(I wish I would have been here when perlmonks did bootstrap - I still wonder about how they (you) managed to give this site a going. Is it the Everything Engine? the idea of combining a newsgroup-like thing with posting (node) reputation and personal XP? Is it that you were just so smart people, and high quality coders? all together, I think.)


        _($_=" "x(1<<5)."?\n".q·/)Oo.  G°\        /
                                      /\_¯/(q    /
        ----------------------------  \__(m.====·.(_("always off the crowd"))."·
        ");sub _{s./.($e="'Itrs `mnsgdq Gdbj O`qkdq")=~y/"-y/#-z/;$e.e && print}
      When I install a new module, I may think there are several implementation issues wrong with it, but I still won't write it down in a review on CPAN-ratings, well, because they stick. The review and rating (stars) would still be there after the author fixed it, and I don't like that thought. Why would a later release get fewer stars, because of issues in an older version?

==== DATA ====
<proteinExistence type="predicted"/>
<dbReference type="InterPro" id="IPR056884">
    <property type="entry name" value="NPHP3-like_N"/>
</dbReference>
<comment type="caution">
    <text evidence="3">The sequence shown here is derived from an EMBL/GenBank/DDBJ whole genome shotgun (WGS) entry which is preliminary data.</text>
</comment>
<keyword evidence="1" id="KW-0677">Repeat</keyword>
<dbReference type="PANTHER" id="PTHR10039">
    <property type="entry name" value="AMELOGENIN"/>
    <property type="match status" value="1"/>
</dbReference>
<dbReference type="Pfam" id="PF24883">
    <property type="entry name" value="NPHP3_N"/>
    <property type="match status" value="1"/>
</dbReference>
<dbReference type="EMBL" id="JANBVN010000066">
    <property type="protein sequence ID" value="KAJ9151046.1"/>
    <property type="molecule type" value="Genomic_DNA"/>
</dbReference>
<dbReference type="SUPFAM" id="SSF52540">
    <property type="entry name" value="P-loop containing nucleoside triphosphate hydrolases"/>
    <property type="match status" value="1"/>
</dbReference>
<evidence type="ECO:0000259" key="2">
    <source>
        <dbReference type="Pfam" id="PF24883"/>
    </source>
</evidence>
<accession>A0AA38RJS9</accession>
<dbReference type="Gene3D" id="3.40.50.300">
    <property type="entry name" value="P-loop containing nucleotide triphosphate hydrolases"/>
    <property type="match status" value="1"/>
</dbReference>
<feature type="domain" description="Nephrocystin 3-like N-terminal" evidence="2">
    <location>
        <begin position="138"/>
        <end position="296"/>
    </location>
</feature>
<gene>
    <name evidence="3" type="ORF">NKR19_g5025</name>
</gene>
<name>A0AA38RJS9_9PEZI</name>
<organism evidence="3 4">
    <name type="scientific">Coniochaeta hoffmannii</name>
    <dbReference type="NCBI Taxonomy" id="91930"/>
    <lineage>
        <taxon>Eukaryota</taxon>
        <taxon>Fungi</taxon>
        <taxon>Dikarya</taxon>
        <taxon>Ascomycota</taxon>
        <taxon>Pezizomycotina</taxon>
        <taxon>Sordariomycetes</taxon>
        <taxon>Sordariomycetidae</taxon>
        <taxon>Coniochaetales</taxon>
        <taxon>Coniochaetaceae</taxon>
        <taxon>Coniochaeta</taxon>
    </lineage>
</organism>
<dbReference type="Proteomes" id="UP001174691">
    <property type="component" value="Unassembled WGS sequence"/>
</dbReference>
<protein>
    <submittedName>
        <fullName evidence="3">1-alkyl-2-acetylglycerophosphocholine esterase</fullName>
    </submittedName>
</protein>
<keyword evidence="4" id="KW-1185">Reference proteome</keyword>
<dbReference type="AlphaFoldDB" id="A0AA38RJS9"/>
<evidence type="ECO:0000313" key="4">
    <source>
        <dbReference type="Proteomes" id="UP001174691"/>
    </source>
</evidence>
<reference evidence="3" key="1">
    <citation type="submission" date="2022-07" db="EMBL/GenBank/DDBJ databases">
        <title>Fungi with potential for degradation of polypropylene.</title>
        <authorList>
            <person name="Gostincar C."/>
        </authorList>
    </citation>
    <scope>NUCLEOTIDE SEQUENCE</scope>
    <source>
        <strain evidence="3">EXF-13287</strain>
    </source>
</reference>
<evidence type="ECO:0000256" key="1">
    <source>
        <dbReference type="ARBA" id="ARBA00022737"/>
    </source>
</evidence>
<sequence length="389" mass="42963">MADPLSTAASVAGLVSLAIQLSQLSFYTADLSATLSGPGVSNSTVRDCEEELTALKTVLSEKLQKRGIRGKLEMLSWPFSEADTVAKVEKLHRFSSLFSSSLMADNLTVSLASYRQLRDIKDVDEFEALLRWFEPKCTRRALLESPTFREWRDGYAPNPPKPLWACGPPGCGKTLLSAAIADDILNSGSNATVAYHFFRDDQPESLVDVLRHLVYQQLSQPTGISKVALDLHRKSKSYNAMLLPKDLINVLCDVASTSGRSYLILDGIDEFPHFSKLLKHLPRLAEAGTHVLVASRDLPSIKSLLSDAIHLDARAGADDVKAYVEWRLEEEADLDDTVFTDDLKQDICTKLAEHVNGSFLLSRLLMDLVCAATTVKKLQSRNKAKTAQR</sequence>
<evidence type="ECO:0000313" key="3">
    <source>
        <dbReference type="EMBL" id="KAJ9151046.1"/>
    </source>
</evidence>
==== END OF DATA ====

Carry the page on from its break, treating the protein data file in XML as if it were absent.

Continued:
Re: Mystified by perlratings
by jettero (Monsignor) on Dec 20, 2006 at 15:24 UTC
    I think most things simply aren't rated...


Re: Mystified by perlratings
by ferreira (Chaplain) on Dec 20, 2006 at 16:06 UTC

    I also miss that many good modules deserving rating are not reviewed in CPAN Ratings, just as it would also be handy to have fair critics for many poor modules out there. The problem is that not enough people care or have the time and disposition to write — but that's an ordinary happening with volunteer-maintained services. I feel that most CPAN reviews at the site are serious and worthy reading and taking into consideration. Both good and bad reviews usually help me understand what to expect from a module or distribution.